Credit Horizons

Credit Horizons

by Nobuhiro Kiyotaki, John Moore, and Shengxing Zhang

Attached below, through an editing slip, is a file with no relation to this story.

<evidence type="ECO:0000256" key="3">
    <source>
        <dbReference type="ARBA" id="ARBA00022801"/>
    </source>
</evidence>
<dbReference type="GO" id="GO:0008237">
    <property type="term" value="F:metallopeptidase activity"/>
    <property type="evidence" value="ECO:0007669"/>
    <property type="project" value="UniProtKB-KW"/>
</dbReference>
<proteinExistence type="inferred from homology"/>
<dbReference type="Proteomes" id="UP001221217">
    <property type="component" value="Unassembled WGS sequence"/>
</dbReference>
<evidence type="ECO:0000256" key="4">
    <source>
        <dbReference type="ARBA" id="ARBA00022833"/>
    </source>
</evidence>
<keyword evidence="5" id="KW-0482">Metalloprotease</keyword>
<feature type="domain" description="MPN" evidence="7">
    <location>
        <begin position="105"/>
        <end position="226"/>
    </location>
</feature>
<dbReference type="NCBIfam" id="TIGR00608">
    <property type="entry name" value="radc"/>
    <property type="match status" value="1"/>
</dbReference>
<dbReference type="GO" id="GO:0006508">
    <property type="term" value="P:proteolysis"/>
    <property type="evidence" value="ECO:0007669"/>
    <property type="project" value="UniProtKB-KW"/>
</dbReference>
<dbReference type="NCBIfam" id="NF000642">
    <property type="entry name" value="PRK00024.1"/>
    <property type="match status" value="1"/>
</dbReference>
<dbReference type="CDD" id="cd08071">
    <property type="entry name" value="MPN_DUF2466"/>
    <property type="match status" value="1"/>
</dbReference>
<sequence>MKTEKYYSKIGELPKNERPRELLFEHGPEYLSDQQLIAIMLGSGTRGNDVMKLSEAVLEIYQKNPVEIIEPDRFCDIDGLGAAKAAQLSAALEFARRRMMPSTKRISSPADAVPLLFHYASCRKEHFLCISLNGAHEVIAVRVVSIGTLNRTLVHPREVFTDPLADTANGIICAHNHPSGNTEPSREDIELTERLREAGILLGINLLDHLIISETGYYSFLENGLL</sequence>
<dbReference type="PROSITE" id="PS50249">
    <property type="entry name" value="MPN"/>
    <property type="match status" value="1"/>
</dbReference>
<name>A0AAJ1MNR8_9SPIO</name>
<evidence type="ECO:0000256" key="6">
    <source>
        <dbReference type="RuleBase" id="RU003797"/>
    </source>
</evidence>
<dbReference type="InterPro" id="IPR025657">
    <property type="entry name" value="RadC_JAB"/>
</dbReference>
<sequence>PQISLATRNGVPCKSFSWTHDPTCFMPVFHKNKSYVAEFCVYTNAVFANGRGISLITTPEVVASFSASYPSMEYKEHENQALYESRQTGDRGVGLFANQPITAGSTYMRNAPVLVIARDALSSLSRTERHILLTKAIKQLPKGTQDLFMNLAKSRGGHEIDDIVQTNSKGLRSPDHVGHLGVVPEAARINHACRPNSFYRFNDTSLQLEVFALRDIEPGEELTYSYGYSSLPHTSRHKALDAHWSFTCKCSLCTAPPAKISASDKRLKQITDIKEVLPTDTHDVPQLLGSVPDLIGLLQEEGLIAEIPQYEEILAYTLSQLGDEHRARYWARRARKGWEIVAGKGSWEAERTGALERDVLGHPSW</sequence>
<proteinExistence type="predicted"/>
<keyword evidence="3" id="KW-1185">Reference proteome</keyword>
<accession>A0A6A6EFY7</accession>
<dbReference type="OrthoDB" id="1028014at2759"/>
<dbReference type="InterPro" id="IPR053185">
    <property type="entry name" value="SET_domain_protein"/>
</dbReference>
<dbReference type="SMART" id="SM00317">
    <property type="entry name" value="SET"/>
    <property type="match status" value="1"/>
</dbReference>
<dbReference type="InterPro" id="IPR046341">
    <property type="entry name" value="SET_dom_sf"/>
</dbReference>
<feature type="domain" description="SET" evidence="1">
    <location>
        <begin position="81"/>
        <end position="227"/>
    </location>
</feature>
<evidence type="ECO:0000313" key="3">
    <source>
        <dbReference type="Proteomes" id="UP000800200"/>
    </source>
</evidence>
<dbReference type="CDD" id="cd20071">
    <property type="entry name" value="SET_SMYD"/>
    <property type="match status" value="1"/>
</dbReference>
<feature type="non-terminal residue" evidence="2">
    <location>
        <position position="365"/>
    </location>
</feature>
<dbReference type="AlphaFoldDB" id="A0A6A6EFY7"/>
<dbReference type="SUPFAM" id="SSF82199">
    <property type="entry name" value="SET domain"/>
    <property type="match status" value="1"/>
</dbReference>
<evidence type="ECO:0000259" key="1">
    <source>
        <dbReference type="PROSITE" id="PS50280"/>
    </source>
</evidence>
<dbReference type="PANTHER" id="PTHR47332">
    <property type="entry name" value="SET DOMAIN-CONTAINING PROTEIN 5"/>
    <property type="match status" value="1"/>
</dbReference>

Why might firms borrow largely against near-term revenues? Does this mean they are unable to raise much funding against the long-term horizon? In this paper, we develop a model of credit horizons. We use our framework to examine how credit horizons interact with firm dynamics and the evolution of productivities. For an open set of parameters, we find that even though all firms start off identical, their owners may plan different paths for future productivity: some choose to improve and continue for the long haul, others choose to deteriorate and subsequently shut down. A question of particular concern to us is whether persistently low interest rates can stifle aggregate investment and growth. With this in mind, our model is of a small open economy where the world interest rate is taken to be exogenous. We show that a permanent fall in the interest rate can reduce aggregate investment and growth, and even lead to a drop in the welfare of everyone: a Pareto deterioration.

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